Today I sprinkled my garden with lime. There are ants in my bed of greens, and I have no idea what they want there. There aren’t very many holes in the leaves for the number of ants that are marching on the bed, and I have cleared three caterpillars out of there since I planted, so I’m sure that the ants aren’t the ones going for the leaves. Hopefully that will repel them suckers long enough for me to get the garden soil nice and fertile so the ants won’t want to live there.
I cooked some of the millet I bought last night. I tried to boil it like oatmeal or cream of wheat, but millet is not a grain you can bully around with high temperatures and very little water. You have to coax it. So I reduced the heat to 2 out of 10 on the dial and let it simmer for about half an hour. It smells and tastes a lot like corn. In fact, if I didn’t know what it was I started with, I would have thought I was eating grits. The grains popped as they were cooking—not like popcorn—it was more of a rupture than a pop. I made amaranth as well. That was a pleasant tasting grain. It was chewy and had a woody taste. But when it cooled down to room temperature, it felt like rubbery sand in my mouth. I’ll still eat it.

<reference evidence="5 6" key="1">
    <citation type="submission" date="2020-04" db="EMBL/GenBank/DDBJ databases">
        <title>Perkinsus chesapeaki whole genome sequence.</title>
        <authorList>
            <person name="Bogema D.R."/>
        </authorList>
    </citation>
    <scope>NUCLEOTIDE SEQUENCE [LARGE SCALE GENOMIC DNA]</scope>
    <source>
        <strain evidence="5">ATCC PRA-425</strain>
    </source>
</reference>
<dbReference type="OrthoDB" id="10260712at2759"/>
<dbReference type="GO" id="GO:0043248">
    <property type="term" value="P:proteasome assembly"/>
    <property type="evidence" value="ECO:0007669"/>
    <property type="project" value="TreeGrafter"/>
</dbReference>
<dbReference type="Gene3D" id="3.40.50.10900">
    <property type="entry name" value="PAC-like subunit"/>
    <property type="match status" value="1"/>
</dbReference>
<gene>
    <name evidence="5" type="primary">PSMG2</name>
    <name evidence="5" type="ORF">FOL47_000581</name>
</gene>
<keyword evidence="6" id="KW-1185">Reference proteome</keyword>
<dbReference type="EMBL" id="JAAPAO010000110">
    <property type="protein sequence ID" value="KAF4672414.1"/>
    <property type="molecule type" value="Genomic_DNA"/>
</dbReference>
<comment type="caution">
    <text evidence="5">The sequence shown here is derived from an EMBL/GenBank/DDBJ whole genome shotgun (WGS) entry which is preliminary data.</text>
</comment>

I also shared some lentil sprouts with Corey. To my surprise, he really enjoyed them! He said, “I looOOOve them!”
Wow. A six-year-old with enough taste to recognize how delicious a simple sprouted legume can be. Corey has always been a good eater, his mom tells me. She is the picky eater in the family. While Corey and Emily both can’t even stand to look at cayenne pepper, Corey likes a lot of foods that Emily has rebuffed quite sternly. She said the millet I made today was gross. So it’s two against one, and I think she’ll end up eating sprouts some time down the road. Maybe she’ll like mung sprouts or sunflower greens or something else.
I ended up eating the raw lentil sprouts in handfuls until I got the idea to mix it in peanut butter to make “crunchy” peanut butter.
I am trying to find ways to make my family eat healthier without them having to realize it. While I can reduce my expectations that everything I eat be the sweetest, saltiest, most flavorful food I’ve ever eaten, I don’t expect my family to have the same attitude. Yet. I was really happy to find I could mix about two tablespoons of lentil sprouts into enough peanut butter to make a sandwich without it changing the taste. The texture was of course crunchier, but who doesn’t like crunchy peanut butter? And this crunchy peanut butter has the added benefit of not shredding the flesh on the roof of your mouth!
And, just for your viewing pleasure, here are some pictures of my new baby boy.